Dietary Factors and Prostate Cancer

by Dr. Andreas Lambrianides
General Surgeon
Brisbane, Australia

Prostate cancer is the most common male cancer in Western countries, and the second leading cause of male cancer deaths. Dietary factors seem to influence the development of carcinoma of the prostate, and advice can be given on how men may reduce their risk of developing cancer of the prostate.

Fat intake:
A diet high in fat, especially from red meat, is associated with an increased risk, and not only that, it may also cause progression of the cancer.

Vitamin E:
Vitamin E, is a strong antioxidant.  Prospective studies have shown vitamin E supplements decrease the incidence of cancer by 32%,and the mortality by 41%,in patients taking vitamin E supplements, as compared to controls.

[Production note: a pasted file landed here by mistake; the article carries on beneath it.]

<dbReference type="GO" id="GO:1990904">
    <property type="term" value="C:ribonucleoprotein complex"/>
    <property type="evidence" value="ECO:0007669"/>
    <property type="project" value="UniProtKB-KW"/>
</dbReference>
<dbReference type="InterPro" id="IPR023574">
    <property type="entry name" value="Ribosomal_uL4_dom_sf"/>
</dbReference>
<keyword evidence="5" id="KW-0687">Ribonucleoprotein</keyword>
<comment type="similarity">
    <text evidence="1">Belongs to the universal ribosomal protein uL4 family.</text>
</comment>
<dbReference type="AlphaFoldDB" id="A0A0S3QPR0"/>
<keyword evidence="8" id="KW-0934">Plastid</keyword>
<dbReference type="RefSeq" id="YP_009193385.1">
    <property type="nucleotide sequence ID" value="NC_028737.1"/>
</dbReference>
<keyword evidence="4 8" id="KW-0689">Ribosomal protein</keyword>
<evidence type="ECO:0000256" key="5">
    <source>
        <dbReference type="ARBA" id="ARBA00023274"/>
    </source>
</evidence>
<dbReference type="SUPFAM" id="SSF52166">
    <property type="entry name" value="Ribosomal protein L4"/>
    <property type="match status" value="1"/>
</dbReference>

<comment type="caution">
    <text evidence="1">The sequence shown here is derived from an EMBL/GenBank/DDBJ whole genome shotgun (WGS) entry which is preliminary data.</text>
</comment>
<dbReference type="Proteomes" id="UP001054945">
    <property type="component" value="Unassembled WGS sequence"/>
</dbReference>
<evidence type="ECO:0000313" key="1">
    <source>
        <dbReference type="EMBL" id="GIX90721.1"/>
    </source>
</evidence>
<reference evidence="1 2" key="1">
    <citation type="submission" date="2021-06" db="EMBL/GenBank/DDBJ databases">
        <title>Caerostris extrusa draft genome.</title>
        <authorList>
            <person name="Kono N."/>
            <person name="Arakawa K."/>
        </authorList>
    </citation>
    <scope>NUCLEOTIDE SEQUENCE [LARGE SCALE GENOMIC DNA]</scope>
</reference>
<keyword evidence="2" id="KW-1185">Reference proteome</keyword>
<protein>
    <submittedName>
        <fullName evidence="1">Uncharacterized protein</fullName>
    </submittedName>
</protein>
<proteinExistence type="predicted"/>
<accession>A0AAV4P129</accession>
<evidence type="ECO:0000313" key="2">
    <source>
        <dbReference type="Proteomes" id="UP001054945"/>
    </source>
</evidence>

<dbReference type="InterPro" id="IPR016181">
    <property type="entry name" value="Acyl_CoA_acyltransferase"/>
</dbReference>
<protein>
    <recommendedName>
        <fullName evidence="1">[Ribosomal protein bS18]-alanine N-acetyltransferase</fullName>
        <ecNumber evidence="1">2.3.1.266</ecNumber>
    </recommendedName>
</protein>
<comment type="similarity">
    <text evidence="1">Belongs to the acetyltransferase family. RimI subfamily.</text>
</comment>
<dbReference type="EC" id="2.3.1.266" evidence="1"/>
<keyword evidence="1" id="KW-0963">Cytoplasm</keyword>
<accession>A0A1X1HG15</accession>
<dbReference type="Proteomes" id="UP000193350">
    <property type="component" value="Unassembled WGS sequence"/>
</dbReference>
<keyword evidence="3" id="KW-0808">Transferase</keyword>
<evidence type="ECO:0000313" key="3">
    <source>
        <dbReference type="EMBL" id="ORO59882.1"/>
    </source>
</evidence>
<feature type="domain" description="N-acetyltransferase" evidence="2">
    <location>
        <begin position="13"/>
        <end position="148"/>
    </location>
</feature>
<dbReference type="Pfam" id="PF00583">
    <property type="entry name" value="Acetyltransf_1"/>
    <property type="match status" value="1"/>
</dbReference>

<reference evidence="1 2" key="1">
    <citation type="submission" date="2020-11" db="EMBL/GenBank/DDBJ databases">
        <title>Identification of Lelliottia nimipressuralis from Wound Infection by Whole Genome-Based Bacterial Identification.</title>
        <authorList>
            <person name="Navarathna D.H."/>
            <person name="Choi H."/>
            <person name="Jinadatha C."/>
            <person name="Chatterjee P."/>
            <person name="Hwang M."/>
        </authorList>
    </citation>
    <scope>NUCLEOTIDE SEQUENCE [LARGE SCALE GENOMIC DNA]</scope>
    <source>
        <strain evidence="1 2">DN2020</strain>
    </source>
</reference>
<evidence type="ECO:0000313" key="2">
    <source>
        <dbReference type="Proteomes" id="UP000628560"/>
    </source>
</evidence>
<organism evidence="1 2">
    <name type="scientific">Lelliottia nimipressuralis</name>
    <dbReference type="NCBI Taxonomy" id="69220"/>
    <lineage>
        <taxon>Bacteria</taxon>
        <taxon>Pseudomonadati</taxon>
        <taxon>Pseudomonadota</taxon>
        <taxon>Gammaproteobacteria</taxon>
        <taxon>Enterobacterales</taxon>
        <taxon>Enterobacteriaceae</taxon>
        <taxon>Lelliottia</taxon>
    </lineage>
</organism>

Another potent antioxidant present in tomatoes, is Lycopene, which lowers the risk of prostate cancer. Men with higher plasma levels of Lycopene showed a 25% lower risk of developing cancer of the prostate gland.

This is a trace mineral, and it has been shown that areas with reduced selenium in the soil are associated with higher rates of prostate cancer.  Supplementation with selenium reduces the risk of developing prostate cancer by about 60%.Once the disease is diagnosed, there is no evidence to suggest that selenium alters the course of the disease.

A number of studies have shown that high calcium intake, is associated with an increase in the risk of prostate cancer.  Men should avoid calcium supplementation, unless there is an absolute indication for it.

This is to provide you with information, and it is no substitute of advice from your surgeon.  It does not contain all known facts about the effect of dietary factors on prostate cancer.